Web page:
This study has some limitations. First, retrospective study might not provide all data needed especially serum and BAL galactomannan. Second, the prevalence of IPA might be underestimated because our study started with histopathological tissue, as we were unable to perform biopsy in every case of suspected IPA. In addition, some patients only underwent imaging guided biopsy or transbronchial biopsy, which might result in inadequate specimen. Therefore, it may not represent all pediatric IPA. The last limitation is that this was a single-center study with small sample size. A larger sample size of these groups would allow better results and analysis.
Pediatric IPA is a life-threatening disease with high mortality. The diagnostic tool is an important method to early recognition and prompt treatment. Our study shows that the EORTC/MSG 2008 consensus definition provides an excellent sensitivity as screening tool, but low specificity for the diagnosis of IPA.
This study was carried out in accordance with the recommendations of Committee on human rights related to research involving human subjects, Faculty of Medicine Ramathibodi Hospital, Mahidol University.
NN and NA contributed to design of the study, data collection, data analysis, and manuscript drafting. PI and AP contributed to design of the study. NA critically revised it for important intellectual content. All authors gave final approval of the version to be published.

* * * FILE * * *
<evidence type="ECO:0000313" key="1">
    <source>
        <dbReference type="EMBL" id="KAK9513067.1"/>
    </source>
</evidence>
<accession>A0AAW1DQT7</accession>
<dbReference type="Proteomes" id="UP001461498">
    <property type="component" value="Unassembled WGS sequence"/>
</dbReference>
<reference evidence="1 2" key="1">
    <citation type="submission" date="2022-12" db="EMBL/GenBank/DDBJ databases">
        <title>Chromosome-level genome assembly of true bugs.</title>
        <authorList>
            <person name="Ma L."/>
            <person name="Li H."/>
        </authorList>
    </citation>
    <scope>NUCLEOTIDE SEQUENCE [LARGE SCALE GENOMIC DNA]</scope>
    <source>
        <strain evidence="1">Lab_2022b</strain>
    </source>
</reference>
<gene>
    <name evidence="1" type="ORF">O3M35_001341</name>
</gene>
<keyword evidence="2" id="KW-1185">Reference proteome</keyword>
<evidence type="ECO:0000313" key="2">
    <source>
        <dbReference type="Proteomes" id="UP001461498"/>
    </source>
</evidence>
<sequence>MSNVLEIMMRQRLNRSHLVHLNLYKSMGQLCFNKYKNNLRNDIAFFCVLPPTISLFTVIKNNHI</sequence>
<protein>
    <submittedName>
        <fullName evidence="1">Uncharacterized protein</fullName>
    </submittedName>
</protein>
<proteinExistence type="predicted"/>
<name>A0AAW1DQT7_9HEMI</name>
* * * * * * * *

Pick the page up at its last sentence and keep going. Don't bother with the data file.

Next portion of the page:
Conflict of Interest Statement
All authors: there are no potential conflicts of interest. All authors have submitted the ICMJE Form for Disclosure of Potential Conflicts of Interest. Conflicts that the editors consider relevant to the content of the manuscript have been disclosed.
The authors would like to acknowledge the departments of pediatric and pathology of Ramathibodi Hospital, Mahidol University that allowed us to analyze this project. We would like to thank Dr. Mahippathorn Chinnapha, Associate Professor Pornthep Tanpowpong, and Mr. Stephen Pinder for grammar correction. Furthermore, our special thanks to all patients who were recruited into this study.
This work did not receive any specific grant from funding agencies in the public, commercial, or not-for-profit sectors.
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Keywords: invasive pulmonary aspergillosis, pediatric, histopathology, definition, sensitivity
Citation: Anantasit N, Nuntacharruksa N, Incharoen P and Preutthipan A (2018) Clinical and Pathological Correlation in Pediatric Invasive Pulmonary Aspergillosis. Front. Pediatr. 6:31. doi: 10.3389/fped.2018.00031
Received: 04 November 2017; Accepted: 05 February 2018;
Published: 21 February 2018
Edited by:Yves Ouellette, Mayo Clinic, United States
Reviewed by:Yee Hui Mok, KK Women’s and Children’s Hospital, Singapore
Sameer Shantaram Kamath, Duke Children’s Hospital & Health Center, United States
Copyright: © 2018 Anantasit, Nuntacharruksa, Incharoen and Preutthipan. This is an open-access article distributed under the terms of the Creative Commons Attribution License (CC BY). The use, distribution or reproduction in other forums is permitted, provided the original author(s) and the copyright owner are credited and that the original publication in this journal is cited, in accordance with accepted academic practice. No use, distribution or reproduction is permitted which does not comply with these terms.
*Correspondence: Nattachai Anantasit, firstname.lastname@example.org